Hannah Walkeden, undergraduate Law:

“The clinic has been a great way to interact with start-up businesses, legal professionals and fellow UWE students” 

UWE Elderlaw Pro Bono Team Making A Difference

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One strand of the Pro Bono offering from the Bristol Law School is the Elderlaw team of students, who are focussed on matters relating to Wills, Probate and Powers of Attorney.

This year has seen the team participating in “Make A Will Week”, an annual initiative run by the Law Society.

The Elderlaw team of 8 students ran a Wills service from the Citizens Advice Bureau in Fairfax Street in Bristol City Centre, as well as at Paul’s Place Charity in Coalpit Heath.

Students met clients, took instructions, drafted Wills and finalised the arrangements and paper work.

Student lead, Brooke Lewis said:

“This is a fantastic opportunity to make a real difference to people and also to put into practice our knowledge”.

In addition to making Wills, the team has also assisted clients of Paul’s Place in making Lasting Powers of Attorney, which can include provision for relatives to make decisions about care home issues. This has followed on from previous sessions run at the Disability Charity’s premises in Coalpit Heath, where the team put on a Q and A session about making a Will.

As well as this client facing activity, the Elderlaw team has produced a series of leaflets, podcasts and posters about matters surrounding Wills and Probate, launched a website and run a blog.

Marcus Keppel-Palmer (Director of Pro Bono) said:

 “I am very proud of the hard work of these students, and am most impressed by the professional way they have dealt with difficult topics with the clients. So many people want to have help from the team that we will be running another session at the CAB in the autumn”.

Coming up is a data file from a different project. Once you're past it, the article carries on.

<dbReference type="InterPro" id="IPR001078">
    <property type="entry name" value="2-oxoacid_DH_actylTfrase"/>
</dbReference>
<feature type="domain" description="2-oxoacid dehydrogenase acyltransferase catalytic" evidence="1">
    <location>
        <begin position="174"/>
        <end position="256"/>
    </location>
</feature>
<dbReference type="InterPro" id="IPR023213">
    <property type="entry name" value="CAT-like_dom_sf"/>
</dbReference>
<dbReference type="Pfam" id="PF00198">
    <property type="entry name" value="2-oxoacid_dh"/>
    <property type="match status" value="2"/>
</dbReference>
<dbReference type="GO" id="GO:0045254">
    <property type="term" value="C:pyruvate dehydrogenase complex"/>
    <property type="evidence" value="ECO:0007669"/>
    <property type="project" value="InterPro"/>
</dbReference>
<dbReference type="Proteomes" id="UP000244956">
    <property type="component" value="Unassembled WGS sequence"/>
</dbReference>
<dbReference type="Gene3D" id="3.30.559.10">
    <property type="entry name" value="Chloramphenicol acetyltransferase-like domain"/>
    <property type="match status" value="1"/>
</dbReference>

UWE Pro Bono work nominated for a Law Works Student Pro Bono Award

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UWE Pro Bono is celebrating again after the Law Works Student Pro Bono Awards has shortlisted our new LiP Service Project for its 2017 Awards as best new Pro Bono initiative. The Awards will be presented at the House of Commons on April 26th. Law Works is the Pro Bono arm of the Law Society.

The Bristol LiP Service is a service run at the Bristol Civil Justice Centre in order to give litigants in person greater understanding and awareness about the processes and procedures in presenting their cases before the Courts. The service runs weekly sessions.

This ground breaking project is a collaboration between the Bristol Civil Justice Centre, UWE, Bristol University and the University of Law. Ian Thompson (Law)is to be congratulated on the success of the project which he has led from UWE’s perspective and brought about thanks to his existing work with the Bristol Civil Justice Centre through the Law Court Clinic, which has offered assistance to litigants before the Family Court for several years.

UWE supplies 12 students to the rota and one of them, Manmeet Singh (Year 1) will be representing UWE at the Awards.

LPC students present their Pro Bono work at the inaugural UWE Student Conference

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On April 10th, UWE Bristol hosted their inaugural Student Conference which provided students from across all years of study and disciplines the opportunity to present their research to their peers and UWE staff.

LPC students Chloe Frost, Didem Kekilli, Laura Ramos Montanez and Mun Too were among some of the many students that presented their work at the conference.

Their eye catching poster, which they had designed themselves, showcased the pro bono legal advice they have been providing to a local community interest group which is acquiring use of the former Eastville Library in Bristol through a Community Asset Transfer from the local council.

SC Poster Final

The students, supervised by Samantha Cornock and Diana Johnson, have been able to draw upon skills and knowledge they have acquired on the LPC to provide advice to the community interest group.

The students commented that taking part in the pro bono project has strengthened their CV’s and impressed potential employers at interviews.

More information on the Eastville Library Project can be found here.